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  • Driving Toward Justice: A Civil Rights Road Trip

    7/21/2023 5:26:33 PM Link 0 comments | Add comment

    Travel insights from Reese Anderson, contributor to The Compass

    Atlanta, Georgia

    The King Center

    No foray into the Civil Rights Movement would be complete without paying homage to its leader, Dr. Martin Luther King, Jr. Founded in 1968 by King’s wife, Coretta Scott King, the King Center is both a museum devoted to preserving King’s legacy and a memorial to the late couple, who are buried onsite. Nearly a million people visit the center each year to hear conferences on social change and to honor the Kings’ pivotal role in the fight for racial equity in America.

    APEX Museum

    To understand why learning about the civil rights movement is important in the first place, travelers can visit the APEX Museum. Short for “African-American panoramic experience,” the APEX Museum is the oldest Black history museum in the United States. The museum presents history from the perspective of African-Americans with the goal of enhancing visitors’ understanding of the contributions and experiences of Black people, both past and present. APEX currently features exhibits on the trans-Atlantic slave trade and historic Black-owned businesses.

    Busy Bee Cafe

    Travelers may feel taxed after immersing themselves in the heavy subject matter of social injustice. Encourage them to take a break from the intensity and enjoy a meat-and-two plate at the historic Busy Bee Cafe. Founded in 1947 by self-taught cook and Black woman Lucy Jackson, this soul food mainstay is only ten minutes from the APEX Museum.

    Selma, Alabama

    Edmund Pettus Bridge and Selma Riverfront Park

    Stretching across the Alabama River, the Edmund Pettus Bridge was pivotal in the struggle for civil rights. In 1965, police officers quashed protestors marching from Selma to Montgomery in what is now called “Bloody Sunday.” Two days later, Dr. King brought national attention to the skirmish by leading a symbolic march across the bridge. Travelers can walk across the fabled bridge themselves, or they can look upon it from the nearby Selma Riverfront Park.

    Birmingham, Alabama

    16th Street Baptist Church

    Throughout the civil rights movement, churches served as crucial meeting places for activists, where they could plan rallies and communally support one another. 16th Street Baptist Church in downtown Birmingham was among the most important, as it was the departure point for many demonstrations that took place in Birmingham during the 1960s. Because of the church’s prominence within the movement, it was also the target of racial violence. In 1963, members of the Ku Klux Klan bombed the church, and four young Black girls were killed.

    Kelly Ingram Park

    At Kelly Ingram Park, travelers can take a break from intense subject matter and museum plaques while still engaging with civil rights history. This sculpture garden is free to the public, and its statues tell the story of Birmingham’s violent struggles for equality. Visitors can opt to take an audio tour of the park, which was the site of several demonstrations and rallies in the 1960s.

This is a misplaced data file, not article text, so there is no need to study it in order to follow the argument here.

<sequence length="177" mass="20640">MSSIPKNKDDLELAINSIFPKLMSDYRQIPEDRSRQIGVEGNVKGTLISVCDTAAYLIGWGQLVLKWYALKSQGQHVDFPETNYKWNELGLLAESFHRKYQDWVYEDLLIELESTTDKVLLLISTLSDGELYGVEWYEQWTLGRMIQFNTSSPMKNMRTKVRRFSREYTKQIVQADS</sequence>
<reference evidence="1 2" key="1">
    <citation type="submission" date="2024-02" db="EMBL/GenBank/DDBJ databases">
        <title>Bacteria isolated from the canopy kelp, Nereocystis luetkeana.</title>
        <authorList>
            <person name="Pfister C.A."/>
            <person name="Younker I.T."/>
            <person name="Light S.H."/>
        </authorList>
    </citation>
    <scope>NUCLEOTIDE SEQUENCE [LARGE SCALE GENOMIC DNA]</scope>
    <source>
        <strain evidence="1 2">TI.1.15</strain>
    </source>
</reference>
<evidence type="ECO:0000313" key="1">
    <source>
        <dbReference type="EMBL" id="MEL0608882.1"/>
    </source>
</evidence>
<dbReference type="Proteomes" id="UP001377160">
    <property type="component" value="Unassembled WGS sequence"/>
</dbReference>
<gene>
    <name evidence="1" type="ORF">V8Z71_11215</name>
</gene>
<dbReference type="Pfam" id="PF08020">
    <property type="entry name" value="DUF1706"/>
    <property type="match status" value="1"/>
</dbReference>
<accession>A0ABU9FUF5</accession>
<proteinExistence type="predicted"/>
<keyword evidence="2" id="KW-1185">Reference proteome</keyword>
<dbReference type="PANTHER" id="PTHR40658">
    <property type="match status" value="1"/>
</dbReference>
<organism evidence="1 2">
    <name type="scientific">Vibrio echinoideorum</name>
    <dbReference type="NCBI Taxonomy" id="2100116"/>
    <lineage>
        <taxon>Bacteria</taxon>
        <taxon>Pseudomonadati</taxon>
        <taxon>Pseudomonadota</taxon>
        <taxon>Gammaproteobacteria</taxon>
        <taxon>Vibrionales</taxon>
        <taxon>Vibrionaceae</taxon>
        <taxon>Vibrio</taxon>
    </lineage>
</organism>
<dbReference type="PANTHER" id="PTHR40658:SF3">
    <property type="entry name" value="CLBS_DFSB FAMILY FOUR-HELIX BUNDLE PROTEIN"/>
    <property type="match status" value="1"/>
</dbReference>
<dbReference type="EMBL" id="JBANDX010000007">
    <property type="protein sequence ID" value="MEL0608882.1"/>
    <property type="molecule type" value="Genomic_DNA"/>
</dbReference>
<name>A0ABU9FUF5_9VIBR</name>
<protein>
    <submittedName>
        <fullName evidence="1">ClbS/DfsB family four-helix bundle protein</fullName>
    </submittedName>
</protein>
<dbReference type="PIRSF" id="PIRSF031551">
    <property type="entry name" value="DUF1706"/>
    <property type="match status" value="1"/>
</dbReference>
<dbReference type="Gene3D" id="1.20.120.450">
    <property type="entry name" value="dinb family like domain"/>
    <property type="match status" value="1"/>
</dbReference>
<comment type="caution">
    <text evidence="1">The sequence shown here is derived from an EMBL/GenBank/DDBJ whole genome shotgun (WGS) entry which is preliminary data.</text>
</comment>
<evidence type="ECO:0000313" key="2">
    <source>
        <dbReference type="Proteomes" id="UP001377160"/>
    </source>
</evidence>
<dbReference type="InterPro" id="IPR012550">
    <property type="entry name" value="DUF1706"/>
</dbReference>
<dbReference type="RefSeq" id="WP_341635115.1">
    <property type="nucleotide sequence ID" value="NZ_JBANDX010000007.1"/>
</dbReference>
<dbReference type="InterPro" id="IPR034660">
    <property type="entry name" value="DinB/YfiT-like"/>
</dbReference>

Memphis, Tennessee

    National Civil Rights Museum at the Lorraine Motel

    In the heart of Memphis lies a must-see stop: the widely acclaimed National Civil Rights Museum. The museum is itself a historic site, housed in the former Lorraine Motel where Dr. Martin Luther King, Jr. was assassinated in 1968. Behind the iconic bright-blue façade are historic collections and interactive exhibits that explore the civil rights movement and its present-day significance.

    The Four Way

    After another museum visit, travelers may want to experience history in a different format. Enter: The Four Way, a historic soul food restaurant located a mere six-minute drive away from the National Civil Rights Museum. Founded in 1946, The Four Way has a rich history. It was the first soul food restaurant in Memphis and one of the city’s only restaurants to serve both Black and white patrons during the civil rights movement. Activists like Dr. King and Reverend Jessie Jones frequently met here, too.

    For information on our bus tour: Journey Along The Civil Rights Trail visit https://bit.ly/3rELphn or contact Tyus Tours & Travel at 866-547-5362.

  • Never Forget Your

    7/13/2023 4:15:46 PM Link 0 comments | Add comment

    Are you tired of the packing struggle? Well, guess what? Packing doesn't have to be stressful anymore! Say goodbye to the days of last-minute panic and endless packing lists. With a few simple tips and tricks, you can make the packing process a breeze.

    Start by decluttering and getting rid of items you don't need. This will not only lighten your load but also save you time and effort. Next, invest in some quality packing organizers like packing cubes or vacuum-sealed bags. These nifty tools will maximize your luggage space and keep everything organized. Lastly, create a packing checklist and stick to it. This will ensure that you don't forget any essentials and help you stay focused. So, don't let packing stress you out anymore. Embrace these tips and enjoy a stress-free packing experience!

    Also consider using this free packing app – PackPoint (packpnt.com). In the app, you can enter your destination, trip length, and activities, and it will give you a clickable checklist.

    Now, for an additional $2.99, you can customize the app, but the free version is just as good. Try PackPoint now for your next trip and see how easy packing can be.


    7/7/2023 2:51:51 PM Link 0 comments | Add comment

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